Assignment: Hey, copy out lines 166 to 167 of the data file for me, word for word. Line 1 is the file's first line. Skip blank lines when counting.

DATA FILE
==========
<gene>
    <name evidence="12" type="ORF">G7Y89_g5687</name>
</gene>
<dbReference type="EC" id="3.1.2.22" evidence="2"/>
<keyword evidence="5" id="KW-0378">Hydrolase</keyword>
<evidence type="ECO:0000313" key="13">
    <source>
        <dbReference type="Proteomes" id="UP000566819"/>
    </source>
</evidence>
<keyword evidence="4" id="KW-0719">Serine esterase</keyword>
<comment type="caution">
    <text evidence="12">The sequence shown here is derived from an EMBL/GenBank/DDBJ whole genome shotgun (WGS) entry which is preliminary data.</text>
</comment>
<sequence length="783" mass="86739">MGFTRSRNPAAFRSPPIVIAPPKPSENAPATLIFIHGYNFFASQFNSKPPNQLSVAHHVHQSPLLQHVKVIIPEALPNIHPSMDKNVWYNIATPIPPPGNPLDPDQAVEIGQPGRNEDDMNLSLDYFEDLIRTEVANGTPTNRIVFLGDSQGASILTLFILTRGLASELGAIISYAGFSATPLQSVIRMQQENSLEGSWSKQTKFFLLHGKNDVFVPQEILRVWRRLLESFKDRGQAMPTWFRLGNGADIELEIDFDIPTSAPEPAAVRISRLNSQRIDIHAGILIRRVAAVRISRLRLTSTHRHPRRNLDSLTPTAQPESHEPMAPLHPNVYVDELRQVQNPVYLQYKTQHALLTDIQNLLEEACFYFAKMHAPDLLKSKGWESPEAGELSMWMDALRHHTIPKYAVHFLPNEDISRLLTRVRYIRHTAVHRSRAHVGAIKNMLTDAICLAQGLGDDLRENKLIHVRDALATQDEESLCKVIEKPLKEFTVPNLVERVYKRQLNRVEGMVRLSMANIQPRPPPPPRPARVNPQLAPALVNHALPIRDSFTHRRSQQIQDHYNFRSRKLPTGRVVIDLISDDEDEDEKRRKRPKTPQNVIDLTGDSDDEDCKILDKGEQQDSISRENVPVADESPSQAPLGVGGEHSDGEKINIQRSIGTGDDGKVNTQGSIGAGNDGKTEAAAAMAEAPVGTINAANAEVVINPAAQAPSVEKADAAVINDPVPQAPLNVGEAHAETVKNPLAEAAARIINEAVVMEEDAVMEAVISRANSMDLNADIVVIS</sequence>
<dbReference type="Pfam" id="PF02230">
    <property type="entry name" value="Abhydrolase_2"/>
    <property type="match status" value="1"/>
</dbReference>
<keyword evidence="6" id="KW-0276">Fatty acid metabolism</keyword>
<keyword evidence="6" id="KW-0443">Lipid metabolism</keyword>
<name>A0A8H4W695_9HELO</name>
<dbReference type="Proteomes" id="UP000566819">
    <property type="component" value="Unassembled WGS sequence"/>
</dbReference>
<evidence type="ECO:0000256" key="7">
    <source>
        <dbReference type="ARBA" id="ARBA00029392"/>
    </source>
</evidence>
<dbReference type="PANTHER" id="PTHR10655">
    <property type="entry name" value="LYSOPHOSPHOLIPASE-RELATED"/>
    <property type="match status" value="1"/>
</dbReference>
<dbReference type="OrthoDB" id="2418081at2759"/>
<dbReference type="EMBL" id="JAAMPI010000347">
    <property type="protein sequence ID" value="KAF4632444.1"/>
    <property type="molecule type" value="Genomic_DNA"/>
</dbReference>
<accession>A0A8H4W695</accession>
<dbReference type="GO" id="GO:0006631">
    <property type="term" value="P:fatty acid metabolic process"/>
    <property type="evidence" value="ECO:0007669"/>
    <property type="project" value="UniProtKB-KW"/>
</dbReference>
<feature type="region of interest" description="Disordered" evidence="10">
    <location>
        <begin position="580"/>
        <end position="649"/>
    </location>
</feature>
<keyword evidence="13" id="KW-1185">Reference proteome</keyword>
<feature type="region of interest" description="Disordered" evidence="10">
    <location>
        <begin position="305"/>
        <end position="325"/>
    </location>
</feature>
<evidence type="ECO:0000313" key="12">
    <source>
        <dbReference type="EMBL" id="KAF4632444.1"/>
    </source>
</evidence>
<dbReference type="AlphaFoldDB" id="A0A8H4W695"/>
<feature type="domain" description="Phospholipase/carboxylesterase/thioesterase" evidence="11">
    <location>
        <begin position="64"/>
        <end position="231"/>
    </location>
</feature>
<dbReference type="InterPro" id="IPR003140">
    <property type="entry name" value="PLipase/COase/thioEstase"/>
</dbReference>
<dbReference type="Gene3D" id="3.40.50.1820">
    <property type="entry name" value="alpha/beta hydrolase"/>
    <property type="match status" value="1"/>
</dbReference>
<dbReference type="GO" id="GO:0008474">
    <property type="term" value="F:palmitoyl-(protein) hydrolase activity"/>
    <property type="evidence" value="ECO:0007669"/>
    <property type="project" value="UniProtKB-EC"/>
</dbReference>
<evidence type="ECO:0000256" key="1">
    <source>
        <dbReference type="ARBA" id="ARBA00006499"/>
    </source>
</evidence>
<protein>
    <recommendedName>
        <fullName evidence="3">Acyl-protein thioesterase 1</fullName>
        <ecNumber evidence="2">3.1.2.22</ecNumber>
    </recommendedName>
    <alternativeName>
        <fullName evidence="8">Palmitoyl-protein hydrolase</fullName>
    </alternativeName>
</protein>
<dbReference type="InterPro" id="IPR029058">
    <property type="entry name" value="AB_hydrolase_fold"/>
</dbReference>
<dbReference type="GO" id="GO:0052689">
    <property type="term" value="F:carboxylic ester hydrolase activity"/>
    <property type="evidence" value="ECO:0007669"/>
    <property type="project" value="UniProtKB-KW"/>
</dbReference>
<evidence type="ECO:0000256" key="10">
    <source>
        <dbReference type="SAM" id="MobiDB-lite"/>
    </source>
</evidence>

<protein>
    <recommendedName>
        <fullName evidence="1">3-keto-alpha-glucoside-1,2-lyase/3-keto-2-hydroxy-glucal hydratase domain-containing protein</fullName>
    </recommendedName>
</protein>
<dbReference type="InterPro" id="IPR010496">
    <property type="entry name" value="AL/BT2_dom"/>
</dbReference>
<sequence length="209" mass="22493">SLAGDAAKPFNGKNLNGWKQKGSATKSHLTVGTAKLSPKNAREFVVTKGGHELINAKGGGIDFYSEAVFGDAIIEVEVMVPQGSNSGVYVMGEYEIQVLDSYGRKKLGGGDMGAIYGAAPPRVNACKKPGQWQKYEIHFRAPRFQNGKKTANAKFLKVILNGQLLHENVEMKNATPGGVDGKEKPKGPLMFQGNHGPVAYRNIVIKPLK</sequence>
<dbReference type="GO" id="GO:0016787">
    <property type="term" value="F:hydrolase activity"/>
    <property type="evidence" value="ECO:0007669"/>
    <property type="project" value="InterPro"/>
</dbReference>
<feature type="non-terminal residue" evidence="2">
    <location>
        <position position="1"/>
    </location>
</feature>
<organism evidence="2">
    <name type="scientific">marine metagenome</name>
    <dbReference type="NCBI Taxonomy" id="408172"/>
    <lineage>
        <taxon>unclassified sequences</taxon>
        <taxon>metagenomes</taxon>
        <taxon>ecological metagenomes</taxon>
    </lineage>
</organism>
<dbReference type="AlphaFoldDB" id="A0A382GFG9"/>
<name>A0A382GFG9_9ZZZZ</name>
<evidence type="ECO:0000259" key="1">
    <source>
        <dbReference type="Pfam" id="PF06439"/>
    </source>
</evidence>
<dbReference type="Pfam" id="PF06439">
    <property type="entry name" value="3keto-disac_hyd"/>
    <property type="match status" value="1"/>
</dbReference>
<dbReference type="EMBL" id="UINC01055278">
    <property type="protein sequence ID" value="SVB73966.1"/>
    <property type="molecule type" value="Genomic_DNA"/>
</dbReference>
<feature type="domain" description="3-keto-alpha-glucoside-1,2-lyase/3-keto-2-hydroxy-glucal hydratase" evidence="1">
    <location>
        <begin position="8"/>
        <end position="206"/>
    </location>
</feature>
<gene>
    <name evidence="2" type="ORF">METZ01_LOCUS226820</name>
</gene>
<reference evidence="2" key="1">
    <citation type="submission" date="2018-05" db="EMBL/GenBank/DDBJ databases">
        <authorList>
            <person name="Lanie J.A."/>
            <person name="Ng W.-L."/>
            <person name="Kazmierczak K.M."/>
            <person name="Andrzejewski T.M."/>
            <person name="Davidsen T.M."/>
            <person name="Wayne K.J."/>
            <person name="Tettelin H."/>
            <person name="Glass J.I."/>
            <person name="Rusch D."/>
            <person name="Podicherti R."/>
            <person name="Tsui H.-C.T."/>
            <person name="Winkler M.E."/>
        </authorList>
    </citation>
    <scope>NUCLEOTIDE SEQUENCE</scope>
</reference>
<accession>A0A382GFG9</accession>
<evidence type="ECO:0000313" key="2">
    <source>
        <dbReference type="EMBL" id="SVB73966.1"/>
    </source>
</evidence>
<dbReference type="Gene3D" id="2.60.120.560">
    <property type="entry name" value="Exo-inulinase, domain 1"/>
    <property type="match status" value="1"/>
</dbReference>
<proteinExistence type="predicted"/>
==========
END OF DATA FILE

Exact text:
            <person name="Ng W.-L."/>
            <person name="Kazmierczak K.M."/>